Comcast SportsNet Bay Area plans to present four hours of original programming nightly to coincide with the start of the 2009 Major League Baseball season.
The programming will emanate from a new HD studio in San Francisco, where the service will hire 100 employees.
“There will be four hours of news, debate and analysis,” said Comcast SportsNet spokesman Tim Fitzpatrick. “There are five local pro baseball [Oakland A’s, San Francisco Giants], basketball [Golden State Warriors, Sacramento Kings] and hockey [San Jose Sharks] teams in the area, plus the NFL [Oakland Raiders, San Francisco 49ers], Cal [University of California at Berkeley] and Stanford [University]. There’s certainly plenty to talk about.”
One of the topics will likely be the RSN’s decision to move the A’s games to sister service Comcast SportsNet California. That and the possibility of sending NHL Sharks games to that regional are key issues in a license-fee dispute the CSN Bay Area is engaged in with DirecTV.
Derek Chang, executive vice president of content strategies at DirecTV, claims CSN Bay Area is seeking a 40% increase in license fee, even though the RSN will show 30% fewer pro telecasts. Coupled with the 25% rate increase Comcast SportsNet New England is seeking has prompted the DBS leader to seek “baseball-style” arbitration as redress, under a provision tied to Comcast and Time Warner Cable’s purchase of Adelphia Communications in 2006. Neither party would specify the RSNs’ current license fees.
Fitzpatrick said CSN Bay Area runs into plenty of scheduling conflicts with its coverage of A’s and Giants games, as well as with the Sharks and Warriors action. Moving the A’s to CSN California, he said, will ultimately result in a significant jump in the number of the club’s games being televised -- Comcast SportsNet California could also pick up contests that have aired on a local station.
Additionally, both the A’s and Giants’ game coverage would be supplemented by an attendant rise in ancillary-team programming, according to Comcast SportsNet officials.
As part of a long-term rights renewal signed late in 2007, the Giants gained an ownership stake in CSN Bay Area.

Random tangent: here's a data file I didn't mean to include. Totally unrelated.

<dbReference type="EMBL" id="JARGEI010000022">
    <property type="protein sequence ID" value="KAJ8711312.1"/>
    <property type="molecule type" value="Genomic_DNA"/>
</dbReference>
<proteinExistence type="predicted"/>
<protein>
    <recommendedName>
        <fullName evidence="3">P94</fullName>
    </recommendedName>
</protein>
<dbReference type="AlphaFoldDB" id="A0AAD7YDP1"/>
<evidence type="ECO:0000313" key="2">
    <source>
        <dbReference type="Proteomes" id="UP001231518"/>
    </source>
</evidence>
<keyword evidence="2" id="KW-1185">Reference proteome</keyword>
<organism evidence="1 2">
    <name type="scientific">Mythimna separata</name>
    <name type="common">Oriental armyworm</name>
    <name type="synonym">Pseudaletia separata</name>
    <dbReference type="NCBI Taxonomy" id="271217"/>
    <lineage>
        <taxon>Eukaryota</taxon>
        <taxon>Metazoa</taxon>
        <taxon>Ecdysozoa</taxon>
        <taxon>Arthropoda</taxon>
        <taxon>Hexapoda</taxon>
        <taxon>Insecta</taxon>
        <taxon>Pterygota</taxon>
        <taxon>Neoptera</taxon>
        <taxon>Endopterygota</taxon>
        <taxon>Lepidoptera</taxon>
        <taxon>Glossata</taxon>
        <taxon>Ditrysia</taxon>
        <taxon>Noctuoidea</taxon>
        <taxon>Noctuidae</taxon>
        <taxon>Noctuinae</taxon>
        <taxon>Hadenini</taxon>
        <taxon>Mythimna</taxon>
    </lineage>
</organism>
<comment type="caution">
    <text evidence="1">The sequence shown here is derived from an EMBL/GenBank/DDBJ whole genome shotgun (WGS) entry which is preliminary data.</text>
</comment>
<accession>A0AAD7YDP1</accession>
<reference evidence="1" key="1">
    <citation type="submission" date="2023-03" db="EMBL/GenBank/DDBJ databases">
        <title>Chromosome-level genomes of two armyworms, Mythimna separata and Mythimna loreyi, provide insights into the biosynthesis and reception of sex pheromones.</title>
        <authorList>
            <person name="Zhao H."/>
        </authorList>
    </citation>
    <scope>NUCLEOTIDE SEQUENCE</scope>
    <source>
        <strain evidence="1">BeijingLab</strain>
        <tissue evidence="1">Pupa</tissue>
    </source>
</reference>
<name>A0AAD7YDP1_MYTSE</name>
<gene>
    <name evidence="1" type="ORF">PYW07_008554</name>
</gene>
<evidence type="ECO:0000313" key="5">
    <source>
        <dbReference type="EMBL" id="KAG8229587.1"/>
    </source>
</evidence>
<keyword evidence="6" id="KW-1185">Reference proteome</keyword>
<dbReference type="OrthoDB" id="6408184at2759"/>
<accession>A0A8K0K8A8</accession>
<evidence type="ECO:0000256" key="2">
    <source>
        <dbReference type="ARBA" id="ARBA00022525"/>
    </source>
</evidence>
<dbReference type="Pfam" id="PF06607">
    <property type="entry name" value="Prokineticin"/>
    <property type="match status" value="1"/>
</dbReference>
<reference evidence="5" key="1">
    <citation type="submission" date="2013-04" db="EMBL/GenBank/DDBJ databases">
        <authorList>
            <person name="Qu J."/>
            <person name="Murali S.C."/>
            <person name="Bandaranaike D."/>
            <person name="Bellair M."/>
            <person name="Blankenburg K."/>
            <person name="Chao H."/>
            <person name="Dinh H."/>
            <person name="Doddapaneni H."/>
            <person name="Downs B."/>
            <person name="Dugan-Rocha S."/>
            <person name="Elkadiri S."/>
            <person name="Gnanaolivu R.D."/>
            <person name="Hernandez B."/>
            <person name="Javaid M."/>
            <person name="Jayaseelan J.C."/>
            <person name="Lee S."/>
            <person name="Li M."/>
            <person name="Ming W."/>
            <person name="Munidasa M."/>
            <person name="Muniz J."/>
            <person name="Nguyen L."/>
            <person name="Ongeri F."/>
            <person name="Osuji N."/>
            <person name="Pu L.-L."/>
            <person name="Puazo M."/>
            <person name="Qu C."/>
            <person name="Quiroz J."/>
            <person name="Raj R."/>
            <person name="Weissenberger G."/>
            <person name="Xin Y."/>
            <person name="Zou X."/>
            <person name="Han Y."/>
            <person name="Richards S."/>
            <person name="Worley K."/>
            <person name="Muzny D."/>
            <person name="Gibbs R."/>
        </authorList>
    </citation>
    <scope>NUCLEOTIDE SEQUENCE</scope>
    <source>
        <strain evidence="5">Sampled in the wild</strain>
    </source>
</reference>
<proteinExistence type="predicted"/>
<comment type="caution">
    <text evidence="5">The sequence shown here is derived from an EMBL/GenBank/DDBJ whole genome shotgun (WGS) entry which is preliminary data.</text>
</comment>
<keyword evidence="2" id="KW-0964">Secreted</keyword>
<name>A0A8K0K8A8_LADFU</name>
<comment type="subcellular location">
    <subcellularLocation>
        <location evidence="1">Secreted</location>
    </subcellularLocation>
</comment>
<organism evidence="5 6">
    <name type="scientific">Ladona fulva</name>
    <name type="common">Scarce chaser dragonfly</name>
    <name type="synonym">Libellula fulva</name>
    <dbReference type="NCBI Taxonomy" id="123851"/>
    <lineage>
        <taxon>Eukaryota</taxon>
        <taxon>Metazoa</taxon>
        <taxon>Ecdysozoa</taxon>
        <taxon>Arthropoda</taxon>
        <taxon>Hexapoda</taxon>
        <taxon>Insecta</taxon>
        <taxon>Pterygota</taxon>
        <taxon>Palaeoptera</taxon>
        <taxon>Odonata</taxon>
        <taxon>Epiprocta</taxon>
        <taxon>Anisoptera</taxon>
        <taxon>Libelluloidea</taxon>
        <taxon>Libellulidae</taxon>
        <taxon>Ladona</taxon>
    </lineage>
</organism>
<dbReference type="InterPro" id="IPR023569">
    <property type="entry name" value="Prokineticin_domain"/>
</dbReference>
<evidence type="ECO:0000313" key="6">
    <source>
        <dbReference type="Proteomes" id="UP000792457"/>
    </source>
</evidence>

As for the Sharks, Comcast SportsNet, according to Fitzpatrick, is currently in discussions with the team about shifting its contests to CSN California, whose principal attraction is the NBA’s Sacramento Kings. Should an accord be reached, the Sharks wouldn’t begin skating on the CSN California until the 2009-2010 NHL campaign.
CSN California is available to subscribers in the Bay Area, and moves would be made to position it on a comparable level of service, according to network officials. Comcast is the predominant cable provider in the San Francisco-Oakland-San Jose DMA.
As to the arbitration issue, Fitzpatrick said Comcast SportsNet prefers to continue negotiations for fair market value, but the programmer is confident its position would prevail in front of a third-party.
DirecTV notified Comcast on Jan 7 of its intent to go to arbitration over the matter. The DBS giant is plying the Federal Communications Commission’s arbitration remedy that was adopted as a condition for approval of Comcast and Time Warner Cable’s purchase of Adelphia back in July 2006. The FCC instituted this provision as means to address anticompetitive effects of the acquisition whereby Comcast could enhance its market power via its ability to raise the price of “must have” regional sports network programming or withhold the fare from its rivals. The FCC also imposed an arbitration requirement to prevent Comcast from using market power to harm consumers in this way.
DirecTV parent Liberty Media owns a trio of RSNs -- FS Northwest, FS Pittsburgh and FS Rocky Mountain
-- as part of the swap of its 16.3% stake in News Corp. for a 41% interest in the top U.S. satellite provider that was completed in March 2008.
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